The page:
“And par-tay!” Reed did a mini happy-dance.
“If you wish,” Arcenas said. “Now, listen carefully. This last part is critic— very important.”
“I’m listenin’.” Reed scrunched his face into what he considered a look of concentration.
Arcenas shook his head in disbelief. He knew the drugs he sold, whether via prescription or illegally, were addictive. Until now, he’d never seen the ultimate end of addiction up close. It was disgusting.
“I’m going to report the robbery to the police.”
“What? I ain’t goin’ to no jail for not stealin’ somethin’. No way! I’m out!”
“Your only way out, Mr. Reed, is to die,” Arcenas’s tone was granitic. “You will do exactly as I say, or the police will find out who stole my merchandise. And, you will go to jail for a long, long time. Is that clear?”
“I hears ya. But I thought you said you was givin’ me . . .” Reed’s voice trailed away. Figuring he’d heard the man wrong, he said, “Tell me what I’m doin’ again. Okay?”
Arcenas complied. After a final review, he escorted his disposable asset to the factory employee entrance. He pulled latex gloves on both hands and handed Reed a pair.
“Put those on. I want the police to spend time and effort on this investigation.”
Without waiting, Arcenas picked up a sledgehammer from its resting place beside the sidewalk and took several swings at the door before it finally popped open.
“Mi casa . . . es su casa.” Arcenas’s invitation was punctuated by a gasp of air as he caught his breath.
Reed looked confused.
“Go and get your drugs,” he rephrased without emotion or shortness of breath.
Reed took a first hesitant step, then shuffled across the threshold and over to a stack of containers filled with pills.
Arcenas turned on his heel.
“Give him ten minutes, then call for him to come out. Do not—I repeat, do not go in after him. If he’s still there in twenty minutes, he’s on his own.”
It was not quite midnight.
* * *
William Anderson lay on his back on his side of the California King-size bed in the Spanish style bedroom in his villa in Las Piñas Estates. Las Piñas was the most desirable, and expensive, community in Manzanita. Those who lived there had lobbied, and received, a distinct zip code. Mail to that community was now addressed Las Piñas Estates, CA.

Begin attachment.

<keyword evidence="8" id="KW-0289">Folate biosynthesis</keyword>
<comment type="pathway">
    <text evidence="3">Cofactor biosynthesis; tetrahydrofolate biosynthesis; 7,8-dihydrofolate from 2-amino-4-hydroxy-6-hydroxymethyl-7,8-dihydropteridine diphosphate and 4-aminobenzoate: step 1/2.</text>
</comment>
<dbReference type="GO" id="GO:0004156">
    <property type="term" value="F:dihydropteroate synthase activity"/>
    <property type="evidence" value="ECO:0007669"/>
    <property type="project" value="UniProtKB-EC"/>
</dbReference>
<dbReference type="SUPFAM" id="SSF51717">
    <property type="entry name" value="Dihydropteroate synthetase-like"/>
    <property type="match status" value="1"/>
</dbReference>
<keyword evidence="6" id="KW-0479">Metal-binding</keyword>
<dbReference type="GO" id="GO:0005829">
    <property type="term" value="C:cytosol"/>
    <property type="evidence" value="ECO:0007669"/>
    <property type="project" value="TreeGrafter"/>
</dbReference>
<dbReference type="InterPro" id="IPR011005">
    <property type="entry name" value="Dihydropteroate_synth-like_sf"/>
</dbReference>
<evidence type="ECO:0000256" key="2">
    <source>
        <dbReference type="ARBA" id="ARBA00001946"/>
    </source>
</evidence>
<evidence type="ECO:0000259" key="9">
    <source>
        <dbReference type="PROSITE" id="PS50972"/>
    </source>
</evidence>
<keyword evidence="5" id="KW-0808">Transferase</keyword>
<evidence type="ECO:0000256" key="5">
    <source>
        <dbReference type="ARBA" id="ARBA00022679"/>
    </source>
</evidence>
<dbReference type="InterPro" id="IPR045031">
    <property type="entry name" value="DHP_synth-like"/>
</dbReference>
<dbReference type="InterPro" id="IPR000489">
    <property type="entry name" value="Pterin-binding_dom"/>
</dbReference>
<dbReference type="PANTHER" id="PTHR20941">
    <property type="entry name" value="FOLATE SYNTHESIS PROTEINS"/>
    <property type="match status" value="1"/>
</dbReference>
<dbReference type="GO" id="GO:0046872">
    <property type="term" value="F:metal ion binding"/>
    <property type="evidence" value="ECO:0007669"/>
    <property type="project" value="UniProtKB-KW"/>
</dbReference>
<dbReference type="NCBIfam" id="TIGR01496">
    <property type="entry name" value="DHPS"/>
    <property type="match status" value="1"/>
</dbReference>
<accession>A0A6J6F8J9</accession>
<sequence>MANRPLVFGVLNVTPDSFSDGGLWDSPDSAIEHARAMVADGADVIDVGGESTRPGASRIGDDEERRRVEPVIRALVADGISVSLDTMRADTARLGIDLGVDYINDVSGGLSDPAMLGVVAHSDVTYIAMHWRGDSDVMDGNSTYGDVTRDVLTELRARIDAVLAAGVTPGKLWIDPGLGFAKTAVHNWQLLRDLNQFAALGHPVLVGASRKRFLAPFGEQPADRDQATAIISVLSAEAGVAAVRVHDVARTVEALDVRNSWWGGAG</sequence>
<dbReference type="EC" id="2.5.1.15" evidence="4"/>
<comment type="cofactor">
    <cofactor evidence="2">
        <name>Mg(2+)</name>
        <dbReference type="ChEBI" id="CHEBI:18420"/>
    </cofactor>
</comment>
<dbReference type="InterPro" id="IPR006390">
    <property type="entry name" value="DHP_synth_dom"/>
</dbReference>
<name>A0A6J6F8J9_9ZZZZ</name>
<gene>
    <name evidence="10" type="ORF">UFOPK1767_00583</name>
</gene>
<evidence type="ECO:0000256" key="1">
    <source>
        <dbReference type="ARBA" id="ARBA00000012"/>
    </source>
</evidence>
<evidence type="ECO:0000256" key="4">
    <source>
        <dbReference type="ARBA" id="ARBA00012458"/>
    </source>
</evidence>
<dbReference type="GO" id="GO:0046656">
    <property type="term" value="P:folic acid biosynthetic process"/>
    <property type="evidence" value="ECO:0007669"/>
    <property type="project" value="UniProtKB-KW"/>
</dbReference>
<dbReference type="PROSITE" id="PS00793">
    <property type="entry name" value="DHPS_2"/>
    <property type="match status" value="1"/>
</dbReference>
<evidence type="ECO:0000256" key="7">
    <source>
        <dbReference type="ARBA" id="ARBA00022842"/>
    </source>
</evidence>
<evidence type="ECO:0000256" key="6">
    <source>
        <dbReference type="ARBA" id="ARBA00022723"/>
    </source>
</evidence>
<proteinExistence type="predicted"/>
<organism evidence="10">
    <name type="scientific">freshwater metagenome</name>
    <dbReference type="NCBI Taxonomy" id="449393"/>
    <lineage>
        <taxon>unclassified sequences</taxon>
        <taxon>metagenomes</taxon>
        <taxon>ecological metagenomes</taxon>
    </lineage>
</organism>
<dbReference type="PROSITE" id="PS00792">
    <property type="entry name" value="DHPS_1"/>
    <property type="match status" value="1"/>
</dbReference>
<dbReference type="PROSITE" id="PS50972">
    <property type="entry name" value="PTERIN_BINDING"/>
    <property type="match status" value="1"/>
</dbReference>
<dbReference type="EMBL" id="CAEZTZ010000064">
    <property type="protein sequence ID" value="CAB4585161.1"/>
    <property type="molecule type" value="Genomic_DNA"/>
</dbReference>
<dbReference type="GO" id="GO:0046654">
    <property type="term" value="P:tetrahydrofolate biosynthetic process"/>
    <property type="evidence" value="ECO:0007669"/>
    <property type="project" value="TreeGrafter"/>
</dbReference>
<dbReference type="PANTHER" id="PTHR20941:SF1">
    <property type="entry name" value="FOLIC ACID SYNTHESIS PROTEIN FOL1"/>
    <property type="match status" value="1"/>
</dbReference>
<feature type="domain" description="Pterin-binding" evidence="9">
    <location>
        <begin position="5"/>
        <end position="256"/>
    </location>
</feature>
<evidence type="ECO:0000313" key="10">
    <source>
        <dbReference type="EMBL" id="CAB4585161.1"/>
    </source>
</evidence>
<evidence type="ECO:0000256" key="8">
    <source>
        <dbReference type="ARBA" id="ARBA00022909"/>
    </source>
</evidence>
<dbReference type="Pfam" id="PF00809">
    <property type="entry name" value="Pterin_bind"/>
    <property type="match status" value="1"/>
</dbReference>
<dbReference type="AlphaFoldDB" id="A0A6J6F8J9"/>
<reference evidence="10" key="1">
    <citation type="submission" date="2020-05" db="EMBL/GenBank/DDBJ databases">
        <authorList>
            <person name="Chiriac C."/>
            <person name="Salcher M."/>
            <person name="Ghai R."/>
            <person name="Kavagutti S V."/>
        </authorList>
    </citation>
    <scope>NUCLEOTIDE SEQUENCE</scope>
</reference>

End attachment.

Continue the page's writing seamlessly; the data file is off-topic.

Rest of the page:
He looked at his wife. She was nearly fifteen years his junior. She had been a bombshell when they married. Time and the malaise that was her life had taken its toll. He frowned and pulled the sheet up over the dimpling in her bottom. That’s a far cry from the firm fanny that I fondled during our courtship.
He looked at the clock on his nightstand. The number 5:57 changed to 5:58 as a tile flipped down to reveal the numeral 8 beneath it. No more than three minutes before showtime. He returned his gaze to the ceiling.
The phone rang.
“I’ve got it, sweetie,” he whispered to his wife as he picked up the phone and climbed out of bed.
“Yes?” Arcenas said doing his best imitation of a man just awakened from his slumber.
“This is Jameson, down at the factory. I’m sorry to call so early, sir, but there’s been a break-in.”
“Something wrong, Bill?” his wife asked.
“It’s the factory,” he replied covering the phone’s mouthpiece with his hand. “I’ll take it downstairs. Just hang up when you hear me tell you to.”
He handed the phone to her and hurried downstairs to the den.
“Okay, Sweetie. I’ve got it.”
“Oh, good. I’m not ready to get up yet.” The distinctive click of the phone handset being placed on the base unit was clear. Anderson picked up his conversation with his factory foreman.
“Don’t touch anything. And, whatever you do, don’t let anyone in the building. We want the police to have the most evidence they can find.”
“Yes, Jameson, what is it?”
“Two of us have already been in the building.”
“I see. Well, don’t go in again. And keep everyone else out! I’m heading down there now.”
“Do you want me to call the police, sir?”
“No!” Anderson realized he’d over-emphasized that directive. “I mean, don’t bother. I’ll call the police after I’ve seen the damage.”
The pharmaceutical mogul left a note for his wife, hopped in his Mercedes, and drove to his factory. He conducted a cursory inspection as soon as he arrived. That satisfied his foreman and verified what he already knew.
“I’ll take it from here,” he said. He entered his office and phoned the police.
* * *
Two weeks passed without an arrest in the Anderson Pharmaceuticals break-in. Arcenas was pleased. After all, an arrest was something he’d helped delay. He decided enough time had passed to warrant the hiring of a private investigator. When looking for someone to do a job for him, he always began with the M’s in the phonebook. It was a nod to his biological father’s given name.
Mamba Investigations was the top name on the list.